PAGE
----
Child protection

Published October 20, 2019
The writer, a public health/preventive medicine consultant, is author of So Much Aid So Little Development: Stories From Pakistan and a research fellow at Lums.
The writer, a public health/preventive medicine consultant, is author of So Much Aid So Little Development: Stories From Pakistan and a research fellow at Lums.

ONCE the news of the rape and murder of four boys in Chunian, Kasur, was aired earlier this month, outraged folks recommended that exemplary punishment be meted out to the perpetrator swiftly — and preferably brutally and publicly. That, they thought, should deter others for all times to come.

Would it? Was this not done, just a year ago in little Zainab’s — also from Kasur — rape and murder case? After the perpetrator was hanged, the ‘matter faded away’ — until now, when the crime has been repeated fourfold with all its terrible but familiar contours. What makes us think that this time around it will be different? It seems that killing the rapist-murderer of one child was followed by the rape and murder of four more. In my view, this action of speedy trial and exemplary punishment is a red herring.

According to a report by Sahel, an NGO working for children’s rights, cases of child abuse went up by 11 per cent during 2018 compared to 2017. There is a recent report of another boy in Pattoki, Kasur, who has been repeatedly assaulted — and it must be asked, on which of the three Kasur child protection bureaus’ watch?

As medical director of Washington, D.C.’s Medicaid, the government’s health services delivery programme for poor citizens, I was part of the state-level Child Protection Agency, and learnt from forensic experts that such incidents of child abuse are rarely a simple matter of one bad guy doing a bad thing. The perpetrator’s perversity, real enough as it is, is just the tip of the iceberg. These are complex crimes involving more than one entity and require thoughtful analysis, and detailed, layered solutions. The solutions require an interlinked system of child protection that has a staff with a wide range of skills that go beyond those of policemen.

Punishing the perpetrator is not enough.

Though it was a tragic case unfortunately for those four boys, kudos to the Punjab government for apprehending the perpetrator. It would be a pity though if we assume that simply punishing the perpetrator will deter others. With recent history as its guide, the government should do more, even given its poor resources.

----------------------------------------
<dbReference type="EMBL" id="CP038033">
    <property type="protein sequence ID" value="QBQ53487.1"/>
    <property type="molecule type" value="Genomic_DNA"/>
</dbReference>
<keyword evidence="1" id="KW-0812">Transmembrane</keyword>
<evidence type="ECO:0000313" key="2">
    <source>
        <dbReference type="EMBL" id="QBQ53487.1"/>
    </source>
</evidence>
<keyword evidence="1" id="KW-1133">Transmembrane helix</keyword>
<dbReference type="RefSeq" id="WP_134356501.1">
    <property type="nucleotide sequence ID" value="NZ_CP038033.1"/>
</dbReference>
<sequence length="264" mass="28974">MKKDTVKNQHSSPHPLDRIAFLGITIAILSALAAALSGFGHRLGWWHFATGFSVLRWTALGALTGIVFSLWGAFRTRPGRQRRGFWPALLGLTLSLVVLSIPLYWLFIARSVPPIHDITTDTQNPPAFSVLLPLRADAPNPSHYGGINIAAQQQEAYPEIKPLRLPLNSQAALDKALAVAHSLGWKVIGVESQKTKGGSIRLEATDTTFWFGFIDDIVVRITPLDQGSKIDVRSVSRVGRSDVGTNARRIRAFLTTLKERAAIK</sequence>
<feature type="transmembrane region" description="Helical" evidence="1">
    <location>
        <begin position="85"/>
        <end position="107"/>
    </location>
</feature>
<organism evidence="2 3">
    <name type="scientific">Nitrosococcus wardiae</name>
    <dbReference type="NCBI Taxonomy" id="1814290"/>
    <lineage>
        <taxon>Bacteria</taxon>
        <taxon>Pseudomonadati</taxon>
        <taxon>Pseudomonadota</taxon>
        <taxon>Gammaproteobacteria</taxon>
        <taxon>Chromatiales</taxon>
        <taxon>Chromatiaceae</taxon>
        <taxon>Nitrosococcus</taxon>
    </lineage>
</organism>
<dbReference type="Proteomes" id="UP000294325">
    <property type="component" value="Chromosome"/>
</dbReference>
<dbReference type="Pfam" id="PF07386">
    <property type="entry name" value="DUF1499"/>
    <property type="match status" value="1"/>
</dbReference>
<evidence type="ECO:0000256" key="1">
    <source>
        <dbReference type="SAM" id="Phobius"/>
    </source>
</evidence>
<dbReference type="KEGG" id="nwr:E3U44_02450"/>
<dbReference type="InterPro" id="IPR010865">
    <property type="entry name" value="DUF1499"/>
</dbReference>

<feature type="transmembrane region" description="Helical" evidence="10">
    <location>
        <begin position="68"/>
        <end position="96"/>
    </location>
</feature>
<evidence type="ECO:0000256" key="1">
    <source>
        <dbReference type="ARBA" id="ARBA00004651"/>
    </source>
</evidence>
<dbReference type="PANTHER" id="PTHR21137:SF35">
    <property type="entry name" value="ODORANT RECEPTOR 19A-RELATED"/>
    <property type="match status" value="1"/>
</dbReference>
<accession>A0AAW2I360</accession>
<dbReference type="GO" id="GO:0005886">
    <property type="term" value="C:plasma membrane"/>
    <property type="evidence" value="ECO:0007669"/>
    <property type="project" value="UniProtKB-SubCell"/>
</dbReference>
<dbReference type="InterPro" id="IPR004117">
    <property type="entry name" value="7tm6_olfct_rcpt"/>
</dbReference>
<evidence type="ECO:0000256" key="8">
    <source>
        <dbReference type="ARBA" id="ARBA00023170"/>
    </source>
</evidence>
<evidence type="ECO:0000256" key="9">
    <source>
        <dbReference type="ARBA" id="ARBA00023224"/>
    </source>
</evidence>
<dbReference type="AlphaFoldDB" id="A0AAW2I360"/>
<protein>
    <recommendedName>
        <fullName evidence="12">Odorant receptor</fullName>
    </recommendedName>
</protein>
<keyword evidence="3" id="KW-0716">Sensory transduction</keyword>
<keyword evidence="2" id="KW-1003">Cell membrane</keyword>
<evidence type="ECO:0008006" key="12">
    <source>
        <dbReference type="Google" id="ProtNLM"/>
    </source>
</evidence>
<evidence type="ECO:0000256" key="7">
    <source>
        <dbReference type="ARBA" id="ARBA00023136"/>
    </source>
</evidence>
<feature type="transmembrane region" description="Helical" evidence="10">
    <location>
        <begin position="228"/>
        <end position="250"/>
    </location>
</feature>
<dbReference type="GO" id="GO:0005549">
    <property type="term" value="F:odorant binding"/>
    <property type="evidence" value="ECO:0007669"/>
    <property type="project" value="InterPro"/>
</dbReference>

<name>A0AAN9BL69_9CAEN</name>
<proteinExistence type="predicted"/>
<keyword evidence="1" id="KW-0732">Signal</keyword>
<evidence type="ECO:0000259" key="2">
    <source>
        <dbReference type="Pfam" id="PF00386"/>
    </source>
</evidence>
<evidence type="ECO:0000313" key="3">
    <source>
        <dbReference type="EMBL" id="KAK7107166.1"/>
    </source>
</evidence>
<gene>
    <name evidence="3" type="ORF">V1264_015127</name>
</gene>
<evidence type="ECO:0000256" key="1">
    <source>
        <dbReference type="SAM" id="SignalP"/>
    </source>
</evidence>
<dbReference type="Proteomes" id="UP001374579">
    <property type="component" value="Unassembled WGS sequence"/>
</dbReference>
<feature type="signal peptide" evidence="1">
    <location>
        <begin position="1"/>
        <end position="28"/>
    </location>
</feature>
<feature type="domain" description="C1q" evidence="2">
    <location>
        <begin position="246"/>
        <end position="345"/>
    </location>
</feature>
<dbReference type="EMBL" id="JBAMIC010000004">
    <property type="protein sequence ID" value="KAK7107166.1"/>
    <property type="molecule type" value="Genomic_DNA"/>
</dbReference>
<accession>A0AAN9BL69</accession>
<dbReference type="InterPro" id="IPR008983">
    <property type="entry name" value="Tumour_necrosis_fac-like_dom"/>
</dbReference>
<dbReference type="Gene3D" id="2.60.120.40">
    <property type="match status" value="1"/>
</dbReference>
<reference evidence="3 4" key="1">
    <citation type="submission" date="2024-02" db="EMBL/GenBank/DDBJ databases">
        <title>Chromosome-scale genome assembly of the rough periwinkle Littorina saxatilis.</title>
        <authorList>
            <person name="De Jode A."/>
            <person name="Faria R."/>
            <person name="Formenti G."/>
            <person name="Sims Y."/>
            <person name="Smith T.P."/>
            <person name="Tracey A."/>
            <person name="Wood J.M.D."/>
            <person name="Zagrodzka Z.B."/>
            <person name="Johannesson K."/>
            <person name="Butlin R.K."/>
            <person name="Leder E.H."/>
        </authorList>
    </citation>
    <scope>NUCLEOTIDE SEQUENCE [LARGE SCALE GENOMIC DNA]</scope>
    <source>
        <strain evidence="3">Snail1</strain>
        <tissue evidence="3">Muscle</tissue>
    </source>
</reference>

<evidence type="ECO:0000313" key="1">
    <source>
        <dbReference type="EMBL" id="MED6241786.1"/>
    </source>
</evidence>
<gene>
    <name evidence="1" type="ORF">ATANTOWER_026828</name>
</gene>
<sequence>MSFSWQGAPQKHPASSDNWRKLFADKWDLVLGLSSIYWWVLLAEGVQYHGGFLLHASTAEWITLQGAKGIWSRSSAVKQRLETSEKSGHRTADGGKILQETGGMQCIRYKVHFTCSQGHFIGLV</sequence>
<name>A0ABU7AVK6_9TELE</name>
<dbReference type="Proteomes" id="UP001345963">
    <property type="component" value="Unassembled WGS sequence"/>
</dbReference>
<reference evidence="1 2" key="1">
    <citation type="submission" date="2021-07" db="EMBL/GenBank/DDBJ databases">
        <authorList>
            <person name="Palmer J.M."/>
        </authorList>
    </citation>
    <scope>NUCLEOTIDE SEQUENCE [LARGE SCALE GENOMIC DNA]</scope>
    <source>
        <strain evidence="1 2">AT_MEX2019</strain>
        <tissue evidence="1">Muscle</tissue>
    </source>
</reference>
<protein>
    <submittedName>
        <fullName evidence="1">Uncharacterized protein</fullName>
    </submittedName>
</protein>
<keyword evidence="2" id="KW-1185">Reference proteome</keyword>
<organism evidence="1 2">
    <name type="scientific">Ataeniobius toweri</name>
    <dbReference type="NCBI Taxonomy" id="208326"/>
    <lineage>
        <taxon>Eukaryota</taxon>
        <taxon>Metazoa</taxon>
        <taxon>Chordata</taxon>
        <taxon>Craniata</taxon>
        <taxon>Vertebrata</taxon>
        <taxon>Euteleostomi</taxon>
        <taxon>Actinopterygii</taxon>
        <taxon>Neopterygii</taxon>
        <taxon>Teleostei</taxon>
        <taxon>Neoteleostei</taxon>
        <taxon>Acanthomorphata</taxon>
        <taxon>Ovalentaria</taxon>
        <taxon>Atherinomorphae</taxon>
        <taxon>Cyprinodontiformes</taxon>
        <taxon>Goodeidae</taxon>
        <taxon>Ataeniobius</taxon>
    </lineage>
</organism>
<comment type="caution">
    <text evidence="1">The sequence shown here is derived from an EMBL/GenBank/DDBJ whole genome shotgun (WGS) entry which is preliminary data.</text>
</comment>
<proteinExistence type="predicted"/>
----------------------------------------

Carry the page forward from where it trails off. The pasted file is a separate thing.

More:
So, what more can that be?

For one, do not let this opportunity go to waste. On the one hand, the chief minister’s office needs to keep up the momentum and follow up on the possibility, unearthed last year after Zainab’s case, of an organised operation of child pornography in Kasur, maybe with links beyond. On the other hand, it should come up with an integrated child protection system to prevent such incidents and follow up effectively if another such incident takes place.

The existing three child protection bureaus for Kasur, all independent of each other and of other government institutions, in addition to other mechanisms, such as the safe city project, should be reviewed. Do they have internal functioning systems, or are they merely paper and photo-op agencies?

Institutional accountability is one of the objectives of this government, and has been articulated repeatedly by the prime minister. Accountability is about more than just firing people. It is also an analysis of what works or does not work in an institution and why not. To determine that is the responsibility of the chief minister’s office. Deficient areas in these bureaus should be identified and improved. It is possible that aside from directors and policemen, specific technical and experienced staff is needed to set up interlinked functioning systems. Is some department in the chief minister’s office looking after this aspect? If not then merely firing staff after the fact does nothing except perpetuate cynicism.

To start with, the Zainab Alert Bill 2018 “to make provisions for raising alert, response and recovery of missing and abducted children”, should be followed up and rewritten as demanded by the reviewing sub-committee of the National Assembly’s Standing Committee on Human Rights that this June declared the bill incomplete and in contravention of several provisions of the Pakistan Penal Code.

Prevention mechanisms need to be inclusive of many aspects of prevention and the apprehension of criminals. Maybe, the first step should be to streamline the mechanism where parents can report a missing or abused child without having to run around. Training parents to use this mechanism is equally essential as one of the reasons complaints are not entertained by authorities is because they bring incorrect or incomplete information. Preventive measures also need mechanisms for identification and treatment for potential perpetrators.

If we do not take corrective steps now we would continue to be irresponsible and wring our hands and say the same things again, when, God forbid, the next such episode takes place.

The writer, a public health/preventive medicine consultant, is author of So Much Aid So Little Development: Stories From Pakistan and a research fellow at Lums.

Published in Dawn, October 20th, 2019



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